After creating a nearly perfect debut album, Kate & Anna McGarrigle had the unenviable task of trying to make lighting strike in the same place a second time, and on 1977's Dancer with Bruised Knees, the sisters seemed to be making a very deliberate effort to try something that felt different while still reflecting their very distinct personality. And for the most part, they succeeded; Dancer with Bruised Knees is more willfully idiosyncratic than the McGarrigles first LP, with the same blend of lovely, folky melodies and all but flawless harmonies alongside a set of songs that build on the charming quirks of their first effort. The Quebec-born sisters had recorded one song in French on their first album, and they tripled that on Dancer, with two traditional Canadian folk numbers and one original, anticipating the beauty of their sublime 1980 effort The French Record; while the vocals and arrangements were inarguably lovely, they certainly made it a tougher album to embrace for the average American (or even Canadian) listener. And the McGarrigles' sly humor plays a larger role on this album, with the surreal tale of the title tune, the tongue-in-cheek celebration of "Southern Boys" ("Their breath in your ear is as soft as the cotton/Whether they're wooing or whispering the latest racist joke"), and the tart familial rivalry of "First Born." But if it takes longer for Dancer with Bruised Knees to sink in, it eventually reveals itself as smart, beautifully crafted, and delightful, like nearly everything in the McGarrigles' catalog, and the production by Joe Boyd and Greg Prestopino is subtle and sublime, as are the performances of the top-notch studio band. The McGarrigles were never afraid to let their eccentricities show, and they give them room to explore on Dancer with Bruised Knees, but the finished product is still beautiful, heartfelt, and satisfying.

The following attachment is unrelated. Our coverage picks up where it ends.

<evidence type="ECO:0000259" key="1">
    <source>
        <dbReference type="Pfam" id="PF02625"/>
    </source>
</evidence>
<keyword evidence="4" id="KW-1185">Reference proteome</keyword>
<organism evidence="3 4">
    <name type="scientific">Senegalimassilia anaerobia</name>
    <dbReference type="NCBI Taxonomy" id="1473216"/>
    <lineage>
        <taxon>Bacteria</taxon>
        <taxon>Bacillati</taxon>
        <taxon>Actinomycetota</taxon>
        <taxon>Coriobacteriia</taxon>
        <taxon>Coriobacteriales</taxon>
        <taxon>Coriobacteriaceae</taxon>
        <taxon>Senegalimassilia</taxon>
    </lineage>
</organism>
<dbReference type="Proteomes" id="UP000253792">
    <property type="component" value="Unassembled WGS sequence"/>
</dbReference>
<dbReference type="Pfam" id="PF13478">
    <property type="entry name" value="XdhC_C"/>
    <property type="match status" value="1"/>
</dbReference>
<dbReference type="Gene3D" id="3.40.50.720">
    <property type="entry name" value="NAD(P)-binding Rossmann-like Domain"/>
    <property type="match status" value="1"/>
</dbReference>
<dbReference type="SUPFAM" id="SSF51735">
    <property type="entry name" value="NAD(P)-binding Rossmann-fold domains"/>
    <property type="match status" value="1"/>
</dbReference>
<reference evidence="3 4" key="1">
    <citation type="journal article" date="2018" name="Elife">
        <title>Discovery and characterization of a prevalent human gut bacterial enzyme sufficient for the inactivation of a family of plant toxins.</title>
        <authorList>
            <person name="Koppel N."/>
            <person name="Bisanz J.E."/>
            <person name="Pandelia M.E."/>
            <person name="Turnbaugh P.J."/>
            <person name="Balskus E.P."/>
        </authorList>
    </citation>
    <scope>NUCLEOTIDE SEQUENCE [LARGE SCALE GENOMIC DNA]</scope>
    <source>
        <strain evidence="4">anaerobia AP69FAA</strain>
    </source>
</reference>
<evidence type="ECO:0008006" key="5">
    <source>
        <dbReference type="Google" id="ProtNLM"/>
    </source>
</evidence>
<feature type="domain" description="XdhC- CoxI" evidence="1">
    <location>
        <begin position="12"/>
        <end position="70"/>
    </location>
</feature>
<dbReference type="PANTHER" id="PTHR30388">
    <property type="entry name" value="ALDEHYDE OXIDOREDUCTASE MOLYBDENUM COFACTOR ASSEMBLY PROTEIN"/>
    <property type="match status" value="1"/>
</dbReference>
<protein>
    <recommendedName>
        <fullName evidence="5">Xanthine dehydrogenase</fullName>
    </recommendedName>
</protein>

AllMusic Review by Mark Deming